The vaccines available for Covid are considered extremely safe and no serious side effects have been reported.
People over 18 with Down syndrome were among the first to be vaccinated as they are on the list of people considered extremely vulnerable clinically.
The list was modified in November, after Studies suggest that people with Down syndrome were at greater risk of becoming seriously ill if they caught Covid.
The vast majority of children and adolescents with Down syndrome are considered to be less at risk than adults, although adolescents between the ages of 16 and 18 have now been offered the vaccine.
Is it safe to receive the vaccine if I am allergic to penicillin? From James, Bristol
Michelle Roberts Online Health Editor
Yes. Penicillin allergy is not listed as a clinical reason to avoid having the Pfizer-BioNTech or AstraZeneca-Oxford Covid-19 vaccine.
However, when you are asked for your Covid vaccine, you should discuss your allergies with healthcare staff to make sure there is no other reason for it. 'avoid.
How do staff know that the vaccine they are giving you has not expired in due to improper storage? From Keith, Loughborough Philippa Roxby Health reporter
Each vial, which contains multiple doses of the vaccine, is stored frozen and should be thawed and then diluted before people are vaccinated.
Healthcare workers will be given detailed information on the exact length of time to keep the vials at the refrigerator (five days) and on when they should be discarded after being removed.
Professor Jonathan Van Tam explains these considerations making this vaccine “delicate” more complicated to send to people in nursing homes and to the elderly in their own homes.
But that won't be as much of a problem in hospitals where vaccine doses can be stored in bulk and used quickly on staff and patients.
Will the vaccine last for the rest of your life, or will you need a vaccine every 12 months, like the flu shot? De Robert Parker, Warwickshire
Michel le Roberts Online health editor
We do not yet know how many long the immunity could last after vaccination.
People may need to be vaccinated every year or every few years to be protected.
Is the vaccine compulsory? From Kim, North Yorkshire Philippa Roxby Health Correspondent
No people in UK don't are not told they need to be vaccinated.
However, those from most at-risk groups (over 70 years old and residents of nursing homes), and people who work in nursing homes and for the NHS will need to have it - to protect themselves and the people they care for.
Making a vaccine mandatory is generally not recommended as it can reduce confidence in the vaccine.
How many covid patients have long covid and what is the maximum duration of illness ? By Bryan Thornton
Michelle Roberts Online health editor
It is estimated About one in 10 people who get sick with covid remain sick two months after being infected. A long covid can last from a few weeks to several months.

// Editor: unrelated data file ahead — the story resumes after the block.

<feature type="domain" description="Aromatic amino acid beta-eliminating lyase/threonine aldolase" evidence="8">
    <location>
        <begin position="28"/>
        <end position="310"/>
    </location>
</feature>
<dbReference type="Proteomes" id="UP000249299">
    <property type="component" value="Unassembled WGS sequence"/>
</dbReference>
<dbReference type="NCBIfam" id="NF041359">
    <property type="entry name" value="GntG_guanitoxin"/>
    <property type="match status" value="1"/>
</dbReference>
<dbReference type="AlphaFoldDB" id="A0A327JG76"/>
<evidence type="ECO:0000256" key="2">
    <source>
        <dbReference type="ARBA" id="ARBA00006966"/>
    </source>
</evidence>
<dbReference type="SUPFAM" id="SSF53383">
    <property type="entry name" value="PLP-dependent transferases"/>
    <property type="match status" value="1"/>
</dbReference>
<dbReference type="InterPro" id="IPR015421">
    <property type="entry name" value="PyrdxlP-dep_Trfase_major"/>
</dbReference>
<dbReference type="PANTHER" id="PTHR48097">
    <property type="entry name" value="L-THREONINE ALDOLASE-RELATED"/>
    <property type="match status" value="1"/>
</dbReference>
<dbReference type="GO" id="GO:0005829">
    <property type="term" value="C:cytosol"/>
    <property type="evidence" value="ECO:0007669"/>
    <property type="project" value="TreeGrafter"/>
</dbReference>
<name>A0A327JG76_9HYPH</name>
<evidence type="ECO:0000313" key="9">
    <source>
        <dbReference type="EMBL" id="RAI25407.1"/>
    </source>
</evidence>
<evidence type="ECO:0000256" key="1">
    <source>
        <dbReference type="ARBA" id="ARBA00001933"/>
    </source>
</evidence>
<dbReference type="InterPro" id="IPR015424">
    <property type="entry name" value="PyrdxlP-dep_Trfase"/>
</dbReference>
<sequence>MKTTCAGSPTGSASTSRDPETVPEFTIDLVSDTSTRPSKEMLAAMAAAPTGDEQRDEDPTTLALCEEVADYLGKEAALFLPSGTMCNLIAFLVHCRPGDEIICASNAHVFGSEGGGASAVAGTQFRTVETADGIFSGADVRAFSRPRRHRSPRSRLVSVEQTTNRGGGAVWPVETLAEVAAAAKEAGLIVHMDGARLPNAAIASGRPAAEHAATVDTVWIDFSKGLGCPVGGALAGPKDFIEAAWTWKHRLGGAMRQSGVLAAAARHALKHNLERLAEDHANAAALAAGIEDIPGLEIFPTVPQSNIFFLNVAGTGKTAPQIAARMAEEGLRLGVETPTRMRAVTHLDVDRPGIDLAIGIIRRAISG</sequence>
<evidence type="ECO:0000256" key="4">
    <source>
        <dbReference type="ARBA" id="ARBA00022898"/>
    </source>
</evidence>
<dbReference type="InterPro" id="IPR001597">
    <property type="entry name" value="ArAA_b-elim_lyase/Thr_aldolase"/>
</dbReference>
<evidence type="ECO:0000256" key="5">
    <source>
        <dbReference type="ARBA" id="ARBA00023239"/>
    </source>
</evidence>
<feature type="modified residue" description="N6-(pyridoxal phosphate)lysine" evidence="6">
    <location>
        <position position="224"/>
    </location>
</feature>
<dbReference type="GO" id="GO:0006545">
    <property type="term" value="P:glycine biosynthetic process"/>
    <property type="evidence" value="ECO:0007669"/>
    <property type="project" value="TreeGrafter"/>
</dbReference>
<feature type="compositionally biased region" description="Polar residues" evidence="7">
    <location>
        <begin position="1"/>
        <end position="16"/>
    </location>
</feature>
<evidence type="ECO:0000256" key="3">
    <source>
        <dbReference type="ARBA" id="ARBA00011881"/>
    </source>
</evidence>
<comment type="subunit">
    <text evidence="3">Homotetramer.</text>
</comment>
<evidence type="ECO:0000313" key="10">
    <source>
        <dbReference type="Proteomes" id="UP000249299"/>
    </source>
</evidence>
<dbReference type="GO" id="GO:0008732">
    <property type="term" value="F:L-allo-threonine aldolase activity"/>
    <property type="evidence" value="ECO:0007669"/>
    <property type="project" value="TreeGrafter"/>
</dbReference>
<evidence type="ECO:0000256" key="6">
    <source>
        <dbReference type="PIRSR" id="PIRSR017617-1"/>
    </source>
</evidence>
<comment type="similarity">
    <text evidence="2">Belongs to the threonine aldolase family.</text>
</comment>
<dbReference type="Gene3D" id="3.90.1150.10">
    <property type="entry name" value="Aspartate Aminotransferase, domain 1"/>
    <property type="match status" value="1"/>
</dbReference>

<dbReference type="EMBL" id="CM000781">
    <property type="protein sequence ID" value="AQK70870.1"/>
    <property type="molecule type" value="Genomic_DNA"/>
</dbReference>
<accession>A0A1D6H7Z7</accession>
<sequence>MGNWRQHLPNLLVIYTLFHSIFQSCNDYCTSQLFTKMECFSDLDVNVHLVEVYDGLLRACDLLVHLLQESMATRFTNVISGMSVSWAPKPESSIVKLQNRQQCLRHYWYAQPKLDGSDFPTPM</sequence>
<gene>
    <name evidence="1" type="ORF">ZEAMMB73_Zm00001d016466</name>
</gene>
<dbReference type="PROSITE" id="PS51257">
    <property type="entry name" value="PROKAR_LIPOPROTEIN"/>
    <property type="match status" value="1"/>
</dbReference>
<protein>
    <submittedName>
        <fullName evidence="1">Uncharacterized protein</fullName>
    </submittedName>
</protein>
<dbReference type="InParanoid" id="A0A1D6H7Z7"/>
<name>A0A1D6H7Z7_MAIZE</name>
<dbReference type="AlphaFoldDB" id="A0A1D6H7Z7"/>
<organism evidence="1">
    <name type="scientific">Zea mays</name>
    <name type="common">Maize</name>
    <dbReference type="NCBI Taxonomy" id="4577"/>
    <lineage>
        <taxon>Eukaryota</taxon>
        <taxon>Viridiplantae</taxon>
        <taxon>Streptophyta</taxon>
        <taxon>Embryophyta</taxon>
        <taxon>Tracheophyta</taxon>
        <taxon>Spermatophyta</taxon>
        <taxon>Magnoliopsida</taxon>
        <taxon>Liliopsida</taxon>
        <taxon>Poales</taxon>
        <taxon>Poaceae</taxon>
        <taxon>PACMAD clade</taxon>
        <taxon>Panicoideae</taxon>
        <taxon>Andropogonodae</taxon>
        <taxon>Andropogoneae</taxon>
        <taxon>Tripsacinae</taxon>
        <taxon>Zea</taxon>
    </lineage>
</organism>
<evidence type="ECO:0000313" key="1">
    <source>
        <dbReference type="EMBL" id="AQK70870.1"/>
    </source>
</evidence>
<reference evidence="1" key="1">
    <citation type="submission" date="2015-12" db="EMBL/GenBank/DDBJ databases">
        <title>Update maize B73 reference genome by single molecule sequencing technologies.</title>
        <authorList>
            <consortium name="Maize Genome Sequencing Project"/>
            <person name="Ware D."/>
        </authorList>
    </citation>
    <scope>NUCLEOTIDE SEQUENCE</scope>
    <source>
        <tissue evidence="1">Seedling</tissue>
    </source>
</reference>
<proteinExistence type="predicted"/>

Some people who were infected near the start of the pandemic still have covid for a long time now. Others have since recovered.
The symptoms of long covid are varied and can fluctuate. d Doctors are learning more about the disease, including the symptoms people may experience and how long they may last.
Should I wash my hair and my hands when I come in from the outside (joggers atheavy breathing overtaking me, supermarkets etc.)? Asme Sheikh, London
Overall, it is almost certainly unnecessary.
Although hand washing is very important for personal hygiene, none of the advice from the major health organizations in the world - the World Health Organization for example, the CDC in the States - USA or the NHS in UK - doesn't care about washing hair one way or another.
It's theoretically possible that you get the virus if someone sneezed on your hair and those droplets were heading towards your eyes, nose or mouth (for example if your hair fell on your face).
However, research suggests that if virus droplets can survive for a few hours on some non-porous surfaces such as steel, there are few - if any - cases of Covid that can be traced back to ttransmitted in this way.
I 'm breastfeeding my five month old baby - what should I do if I get coronavirus? by Maeve McGoldrick
James Gallagher Health correspondent
Mothers pass protection against infection to their babies through their breast milk.
If your body is prproduces antibodies to fight infection, which can be passed on through breastfeeding.
Breastfeeding mothers should follow the same advice as anyone else to reduce the risk: mouth when sneezing and coughing, immediately throw away used tissues and wash your hands frequently, while trying to avoid touching your eyes, nose or mouth with unwashed hands.
Can Covid-19 be transmitted through someone's expired cigarette smoke / vaping? From Michael, Chichester , West Sussex
Yes. It is possible to become infected by inhaling secondhand smoke or someone else's exhaled vapor, both of which can carry coronavirus particles on microscopic droplets of water vapor exhaled from the lungs. .
In fact, the risk could even be increased - some scientists believe the virus couldhas to travel considerably farther this way than when exhaled in normal breathing.
However, one study found that the increased risk of transmitting the virus for the majority of vapers was much lower than the increased risk of speaking or coughing.
Government guidelines for smokers says it's difficult to assess the risk to individuals - and, in the absence of specific evidence, recommends vapers use caution and avoid smoking 'exhale clouds of vapor in the presence of other people.
When sites reopen in England , they will be prohibited from providing smoking equipment - such as shisha pipes - for use on the premises . End of Health problems Send us your question